Multimedia and video production skills are increasingly being sought after in positions for TV, radio and print newspaper companies. Even though jobs are down, Anna Lyn Kurtz mentioned that “the storyteller is needed everywhere” in plenty of other jobs, like marketing, movie production and in business. There will always be jobs that need strong journalistic skills, like critical thinking, writing, editing, communication and storytelling.

Finally, on the last day, a session speaker reminded us of Mary Oliver’s “instructions of living a life,” which include: pay attention, be astonished, tell about it — a message for us writers to take back to the newsroom and into life.



As a veteran reporter and new editor for The Beacon, ONA allowed me to learn more about journalism as a whole, but also smaller aspects of media I never knew before. Attending the conference as a student surrounded by professionals in the journalism business elevated my professionalism to a new level. We sat alongside CNN, New York Times and other big-name media companies to hear from their experiences as journalists in a time when people often scrutinize the media.


Media and Trust:

The first night night after we landed in Austin we went to a session about media trust. According to a study conducted by Gallup pole, most Americans believe the media has a role in democracy and is important. But more young adults have negative views of the media and cannot decipher between fact and opinion within a story. This leads to what some readers believe is “political bias.” To make a piece of news credible, some Americans want journalists to pay more attention to accuracy, bias and transparency.

Another lecture session highlighted media manipulation and the importance of understanding the type of content you put out and what it may trigger for some people. The speaker at this session said that journalists aren’t Congress, and as journalists, we have the choice over what we want amplified. The speaker said this doesn’t mean we “curtail” free speech, but choosing not to amplify hate speech can allow for radicalism to weaken. Using certain terms can trigger readers to Google search keywords that can lead to hate speech or negative content later on. We must be cognizant of what we amplify in our stories, but that does not mean with are impeding on free speech.

And the speaker also highlighted that what makes something newsworthy is subjective. This means, a topic or issue may be newsworthy to one person but not to another. Not all media is “weighted the same.”

Lessons from Black, Asian and Feminist Twitter:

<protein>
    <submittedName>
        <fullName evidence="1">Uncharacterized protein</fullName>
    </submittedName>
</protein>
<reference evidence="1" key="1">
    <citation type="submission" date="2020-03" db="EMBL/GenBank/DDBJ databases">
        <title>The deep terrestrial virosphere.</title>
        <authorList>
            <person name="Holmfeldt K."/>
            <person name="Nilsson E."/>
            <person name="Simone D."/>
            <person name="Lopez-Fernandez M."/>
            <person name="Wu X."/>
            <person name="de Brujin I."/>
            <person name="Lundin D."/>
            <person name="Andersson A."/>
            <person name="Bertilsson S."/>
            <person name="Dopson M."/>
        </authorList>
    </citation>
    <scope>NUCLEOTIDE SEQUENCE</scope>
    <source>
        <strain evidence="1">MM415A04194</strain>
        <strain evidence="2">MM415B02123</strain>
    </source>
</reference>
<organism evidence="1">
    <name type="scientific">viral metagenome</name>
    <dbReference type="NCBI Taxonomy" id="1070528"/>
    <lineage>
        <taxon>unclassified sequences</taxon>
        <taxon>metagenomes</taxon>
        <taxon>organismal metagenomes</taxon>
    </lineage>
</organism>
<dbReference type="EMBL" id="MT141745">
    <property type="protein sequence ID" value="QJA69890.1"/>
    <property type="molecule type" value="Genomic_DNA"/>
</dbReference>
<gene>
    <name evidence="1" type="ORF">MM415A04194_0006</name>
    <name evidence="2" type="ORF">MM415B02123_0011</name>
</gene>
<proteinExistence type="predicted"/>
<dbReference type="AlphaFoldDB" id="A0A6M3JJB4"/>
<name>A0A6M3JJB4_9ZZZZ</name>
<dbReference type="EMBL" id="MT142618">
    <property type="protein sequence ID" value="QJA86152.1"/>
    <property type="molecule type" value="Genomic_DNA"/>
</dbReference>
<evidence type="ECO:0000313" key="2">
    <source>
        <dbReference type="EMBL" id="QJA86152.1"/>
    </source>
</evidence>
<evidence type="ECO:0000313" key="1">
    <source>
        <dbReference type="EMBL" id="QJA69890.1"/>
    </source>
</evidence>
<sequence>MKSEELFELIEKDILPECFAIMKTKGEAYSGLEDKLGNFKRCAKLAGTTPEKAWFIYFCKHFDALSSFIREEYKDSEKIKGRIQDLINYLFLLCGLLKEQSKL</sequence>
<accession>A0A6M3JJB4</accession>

One of the other sessions I attended discussed covering issues related to diversity and inclusion. When a journalist covers an issue relating to diversity, the speakers said we need to form relationships with our sources before we begin reporting and writing stories. This is important because it provides context, history and creates a foundation to move forward. A lot of times, journalists have an “unconscious bias” relating to diversity issues because of a lack of exposure.

Subtle things can also help maintain trust with sources and specific groups. Pronouncing cities correctly or spelling names correctly may sound small, but if done wrong it could cause a lack of trust. And finally, doing follow-up stories on these issues is very important because it shows that you care. Check in on how an issue has developed or staying in contact with sources can help maintain trust.

Culture for Experimentation:

This session I sat in a group of about 5-7 people and we discussed how to create an environment in your newsroom that allows for experimentation. I found this one very helpful because as student journalists, we have the option to experiment with new ways to write and report on stories. This allows us to give our readers a combination of traditional writing and new multimedia through infographics and multimedia.

Some specifics that allow for a culture of experimentation include setting aside time for experimentation (brainstorming), building a safe space to fail (be an authentic leader and show some flaws) and space for experimentation (don’t shut down bad ideas).

SEO Optimization:

This session was extremely interesting because I had no idea about SEO optimization before this conference. The way Google filters through content and moves it to the top of Google searches is a complete mystery. There has been some research as to how they filter content and decides what goes to the top, but it is very tricky. Using key words that people would most likely search for in the heading and the body of the story optimizes it. You have to ask yourself when making headlines: What are readers searching? What key words and stories am I missing?

Having this skill is very important because it not only helps with increasing traffic to the website, but also challenges journalists to be more cognizant of how they phrase headings.

Overall, ONA educated me on more than just journalism, but also gave me helpful skills to become a better leader and more empathetic human being. Listening to speakers explain their own experiences created a more practical and authentic learning environment than just sitting in a classroom might do. Understanding some of these journalism skills will not only help me improve The Beacon, but also in my own professional career.IMG_5772.jpg